Plenty of substance on top of style

By Christopher Gunty
Much has been made about the differences in style between Pope Francis and his papal predecessors. Before going out onto the balcony to be introduced, he eschewed the red mozzetta, a ceremonial cape worn by pontiffs. He also has opted not to wear the red shoes traditionally worn by popes for the last couple of centuries, choosing instead to continue wearing a pair of black shoes that friends recently bought him before the conclave, as his old shoes were so worn.
The day after his election, he visited the Basilica of St. Mary Major to pray before an icon of the Blessed Mother and the child Jesus, and on the way back to the Vatican, he stopped by the pensione where he stayed before the conclave to collect his belongings and pay his bill. The significance of these gestures is profound.
There are numerous images of Mary within St. Peter’s Basilica and the Vatican, including Michelangelo’s Pietà. But the “Salus Populi Romani” (Protectress of the Roman People) at St. Mary Major is particularly beloved by the Roman people. Francis was not only giving thanks to the Mother of God, but also reinforcing that as the Bishop of Rome, he will have a special concern for the people of his diocese.
At the Domus Internationalis Paulus VI, a hotel and residence for clergy, he greeted workers and settled his tab. As the image of the pope at the domus’ front desk in his white “house cassock” made the Internet, one caption noted that the pope’s file might be hard to locate, because he “checked in under a different name.”
He delivered his first few homilies as Pope Francis, including his inauguration Mass, from the ambo, without his mitre. Any bishop can deliver a homily while seated, and popes have traditionally done so. Bishops traditionally also wear their mitre, a symbol of their office, and sometimes also hold their crozier while preaching, to indicate the full teaching authority of their office. It seemed that Francis, speaking without notes at times, was reflecting as a humble pastor to his people.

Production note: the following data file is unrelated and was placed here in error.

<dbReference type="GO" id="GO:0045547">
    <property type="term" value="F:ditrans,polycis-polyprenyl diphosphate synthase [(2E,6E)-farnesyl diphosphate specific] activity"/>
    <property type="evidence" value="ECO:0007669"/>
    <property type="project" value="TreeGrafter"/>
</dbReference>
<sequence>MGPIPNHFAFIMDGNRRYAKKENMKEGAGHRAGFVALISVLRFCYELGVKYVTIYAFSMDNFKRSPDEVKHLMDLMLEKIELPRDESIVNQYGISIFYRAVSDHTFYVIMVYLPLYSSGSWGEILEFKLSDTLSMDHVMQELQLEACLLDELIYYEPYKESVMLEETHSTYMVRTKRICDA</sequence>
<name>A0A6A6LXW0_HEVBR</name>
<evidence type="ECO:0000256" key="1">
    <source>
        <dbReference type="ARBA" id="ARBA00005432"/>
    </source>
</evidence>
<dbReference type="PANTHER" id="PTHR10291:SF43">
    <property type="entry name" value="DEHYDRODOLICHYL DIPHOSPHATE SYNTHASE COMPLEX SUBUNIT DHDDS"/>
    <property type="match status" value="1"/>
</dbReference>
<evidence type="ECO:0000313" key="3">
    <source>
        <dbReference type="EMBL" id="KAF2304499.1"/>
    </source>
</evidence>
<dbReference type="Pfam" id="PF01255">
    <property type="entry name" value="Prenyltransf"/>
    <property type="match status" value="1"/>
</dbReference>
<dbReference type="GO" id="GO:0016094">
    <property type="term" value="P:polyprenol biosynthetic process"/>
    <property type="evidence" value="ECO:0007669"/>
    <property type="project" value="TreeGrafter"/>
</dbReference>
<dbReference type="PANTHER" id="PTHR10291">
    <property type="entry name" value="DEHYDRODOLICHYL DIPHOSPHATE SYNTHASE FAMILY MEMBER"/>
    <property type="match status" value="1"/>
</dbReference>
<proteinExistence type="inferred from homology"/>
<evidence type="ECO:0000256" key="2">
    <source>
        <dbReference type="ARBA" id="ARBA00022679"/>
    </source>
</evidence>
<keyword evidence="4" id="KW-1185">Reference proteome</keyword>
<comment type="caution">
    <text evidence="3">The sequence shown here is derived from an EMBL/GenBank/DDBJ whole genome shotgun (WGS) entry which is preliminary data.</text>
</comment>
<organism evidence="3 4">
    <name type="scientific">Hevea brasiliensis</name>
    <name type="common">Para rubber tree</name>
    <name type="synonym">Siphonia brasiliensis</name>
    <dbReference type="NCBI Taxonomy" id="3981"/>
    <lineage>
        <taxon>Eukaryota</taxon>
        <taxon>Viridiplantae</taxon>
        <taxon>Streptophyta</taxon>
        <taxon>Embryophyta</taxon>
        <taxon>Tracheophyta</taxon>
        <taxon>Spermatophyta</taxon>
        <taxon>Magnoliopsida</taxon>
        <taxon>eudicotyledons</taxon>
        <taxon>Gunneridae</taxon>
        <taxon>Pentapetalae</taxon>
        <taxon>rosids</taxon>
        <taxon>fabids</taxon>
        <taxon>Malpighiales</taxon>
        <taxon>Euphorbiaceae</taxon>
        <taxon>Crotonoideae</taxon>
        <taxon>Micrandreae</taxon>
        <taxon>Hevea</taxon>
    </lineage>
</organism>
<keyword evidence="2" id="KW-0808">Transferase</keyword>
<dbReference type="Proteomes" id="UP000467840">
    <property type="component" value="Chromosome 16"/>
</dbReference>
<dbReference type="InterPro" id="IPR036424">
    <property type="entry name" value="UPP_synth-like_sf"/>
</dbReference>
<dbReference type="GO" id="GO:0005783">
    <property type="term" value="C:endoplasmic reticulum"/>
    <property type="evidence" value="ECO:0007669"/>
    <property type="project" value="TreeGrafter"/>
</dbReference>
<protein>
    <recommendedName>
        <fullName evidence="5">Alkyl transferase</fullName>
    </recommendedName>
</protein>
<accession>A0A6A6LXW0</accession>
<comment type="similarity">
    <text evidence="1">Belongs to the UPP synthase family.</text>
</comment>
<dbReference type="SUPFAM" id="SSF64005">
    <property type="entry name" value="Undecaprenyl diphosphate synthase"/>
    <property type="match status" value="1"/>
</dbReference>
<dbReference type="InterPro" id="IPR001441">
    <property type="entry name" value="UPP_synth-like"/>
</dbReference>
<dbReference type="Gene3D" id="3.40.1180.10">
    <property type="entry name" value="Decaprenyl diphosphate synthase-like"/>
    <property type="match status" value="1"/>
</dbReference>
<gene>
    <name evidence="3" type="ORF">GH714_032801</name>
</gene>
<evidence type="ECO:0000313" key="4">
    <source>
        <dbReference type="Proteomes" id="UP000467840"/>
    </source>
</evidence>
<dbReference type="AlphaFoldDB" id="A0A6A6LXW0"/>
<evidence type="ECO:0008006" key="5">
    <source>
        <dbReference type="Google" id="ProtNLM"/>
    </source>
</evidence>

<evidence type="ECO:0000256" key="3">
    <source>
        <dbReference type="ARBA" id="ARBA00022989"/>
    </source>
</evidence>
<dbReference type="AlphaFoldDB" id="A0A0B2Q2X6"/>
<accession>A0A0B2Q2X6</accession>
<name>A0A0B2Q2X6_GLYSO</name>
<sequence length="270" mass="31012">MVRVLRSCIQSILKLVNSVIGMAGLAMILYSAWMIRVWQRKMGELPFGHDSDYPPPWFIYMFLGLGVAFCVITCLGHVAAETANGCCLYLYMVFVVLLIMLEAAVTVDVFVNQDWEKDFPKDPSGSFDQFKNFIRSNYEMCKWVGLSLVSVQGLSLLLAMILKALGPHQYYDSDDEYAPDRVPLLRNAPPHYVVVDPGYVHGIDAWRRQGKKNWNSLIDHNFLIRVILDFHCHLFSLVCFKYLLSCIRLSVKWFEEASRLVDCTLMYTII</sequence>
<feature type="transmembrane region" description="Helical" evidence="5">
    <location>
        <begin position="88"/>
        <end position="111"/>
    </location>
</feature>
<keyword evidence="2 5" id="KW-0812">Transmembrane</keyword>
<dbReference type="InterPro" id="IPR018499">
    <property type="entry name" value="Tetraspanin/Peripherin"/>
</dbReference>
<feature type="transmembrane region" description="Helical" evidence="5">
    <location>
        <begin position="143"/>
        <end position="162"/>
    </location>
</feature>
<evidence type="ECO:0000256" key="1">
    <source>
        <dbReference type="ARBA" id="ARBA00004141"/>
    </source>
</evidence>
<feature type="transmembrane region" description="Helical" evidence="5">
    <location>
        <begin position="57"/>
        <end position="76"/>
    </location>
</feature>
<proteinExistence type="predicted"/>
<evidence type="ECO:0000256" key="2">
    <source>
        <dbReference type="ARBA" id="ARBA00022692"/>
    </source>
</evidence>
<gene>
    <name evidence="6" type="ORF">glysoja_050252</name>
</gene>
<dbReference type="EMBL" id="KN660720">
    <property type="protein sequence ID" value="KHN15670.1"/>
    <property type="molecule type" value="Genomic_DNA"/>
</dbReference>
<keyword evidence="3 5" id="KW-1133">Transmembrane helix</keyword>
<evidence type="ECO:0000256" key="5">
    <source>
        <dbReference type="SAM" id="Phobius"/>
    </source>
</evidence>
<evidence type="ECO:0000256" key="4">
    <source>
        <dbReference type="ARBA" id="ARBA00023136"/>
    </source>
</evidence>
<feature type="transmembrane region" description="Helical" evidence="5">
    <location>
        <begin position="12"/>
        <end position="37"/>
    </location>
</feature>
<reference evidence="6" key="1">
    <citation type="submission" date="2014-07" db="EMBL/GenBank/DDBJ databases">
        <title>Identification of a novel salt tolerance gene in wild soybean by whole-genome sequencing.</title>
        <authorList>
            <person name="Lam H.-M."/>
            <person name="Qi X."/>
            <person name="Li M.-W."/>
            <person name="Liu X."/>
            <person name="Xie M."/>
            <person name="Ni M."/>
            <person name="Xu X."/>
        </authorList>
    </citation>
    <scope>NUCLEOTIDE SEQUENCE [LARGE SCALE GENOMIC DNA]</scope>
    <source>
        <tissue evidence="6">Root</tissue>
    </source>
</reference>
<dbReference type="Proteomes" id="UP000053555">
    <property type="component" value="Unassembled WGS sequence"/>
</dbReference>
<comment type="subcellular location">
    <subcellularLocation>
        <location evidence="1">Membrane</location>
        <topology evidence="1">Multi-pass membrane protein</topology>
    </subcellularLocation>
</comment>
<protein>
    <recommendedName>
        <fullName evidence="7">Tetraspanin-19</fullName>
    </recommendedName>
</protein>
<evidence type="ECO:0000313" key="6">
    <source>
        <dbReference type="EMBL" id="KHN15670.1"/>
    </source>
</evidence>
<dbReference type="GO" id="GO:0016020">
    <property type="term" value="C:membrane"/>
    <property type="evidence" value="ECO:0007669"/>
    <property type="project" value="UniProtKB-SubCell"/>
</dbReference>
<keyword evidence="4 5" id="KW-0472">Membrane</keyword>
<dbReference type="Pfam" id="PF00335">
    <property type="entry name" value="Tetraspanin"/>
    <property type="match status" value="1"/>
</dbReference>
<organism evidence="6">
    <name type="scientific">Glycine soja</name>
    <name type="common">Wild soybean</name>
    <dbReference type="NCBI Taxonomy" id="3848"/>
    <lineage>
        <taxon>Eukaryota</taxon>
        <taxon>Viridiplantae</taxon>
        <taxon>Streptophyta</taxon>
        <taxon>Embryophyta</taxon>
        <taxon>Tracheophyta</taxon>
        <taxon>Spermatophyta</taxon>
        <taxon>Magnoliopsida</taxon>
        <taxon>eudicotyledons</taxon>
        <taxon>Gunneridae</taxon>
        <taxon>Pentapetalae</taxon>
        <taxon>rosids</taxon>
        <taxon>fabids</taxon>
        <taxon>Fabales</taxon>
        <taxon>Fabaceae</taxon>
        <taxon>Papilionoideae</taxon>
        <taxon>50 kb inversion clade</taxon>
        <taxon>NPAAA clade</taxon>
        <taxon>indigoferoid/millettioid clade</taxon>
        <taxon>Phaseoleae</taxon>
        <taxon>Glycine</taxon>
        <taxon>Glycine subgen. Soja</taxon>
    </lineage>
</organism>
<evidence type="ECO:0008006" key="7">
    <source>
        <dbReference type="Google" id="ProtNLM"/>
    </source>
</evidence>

After a dinner with the cardinal electors the evening of his election, the new pope declined the waiting papal limousine and instead rode a bus with the cardinals back to the Vatican where they stayed during the conclave.
He has opted, for now at least, to keep the simple silver pectoral cross he used as Archbishop of Buenos Aires. Pope Francis greeted members of the parish that serves Vatican workers and people in the crowd just outside the Vatican gates after Sunday Mass March 17. He wished a casual greeting to those gathered for his first Angelus blessing in St. Peter’s Square.
He has not changed the substance of church teaching. If anything, he is re-emphasizing the core of the church, in that it calls us to deepen our relationship with the Lord. After praying his first Sunday Angelus as pope, he expounded on the mercy of God.
“God’s face is that of a merciful father who is always patient,” Pope Francis said. “The Lord never tires of forgiving. We are the ones who tire of asking forgiveness.”
In style, it appears that Francis will be more like John Paul II: energetic, connecting to people easily. If his style brings about any changes in substance, it may well be in the way that the church responds to people, especially the poor and marginalized. The foundation of church teaching about the sanctity and dignity of each person will not – cannot – change, but the way that message spreads may change.
It was said that Cardinal Joseph Ratzinger was ready to retire when his friend, John Paul II, passed away. Instead he was elected pope, and was perhaps better than many expected, because he was no longer the doctrinal watchdog, but pastor of a billion souls.
By all accounts, Cardinal Jorge Mario Bergoglio was also looking forward to retirement until he was elected pope. Maybe it’s better to elect someone to such a powerful position who does not want the job. Pope Francis, just a few years younger than Benedict was at his election, may be just the pope we need at this time.
The changes Pope Francis already seems to be making – whether in style or in substance – may be the breath of fresh air the church needs, to “open wide the doors to Christ,” as Blessed John Paul II said in the homily at the beginning of his pontificate. 
March 21, 2013

Catholic Review

The Catholic Review is the official publication of the Archdiocese of Baltimore.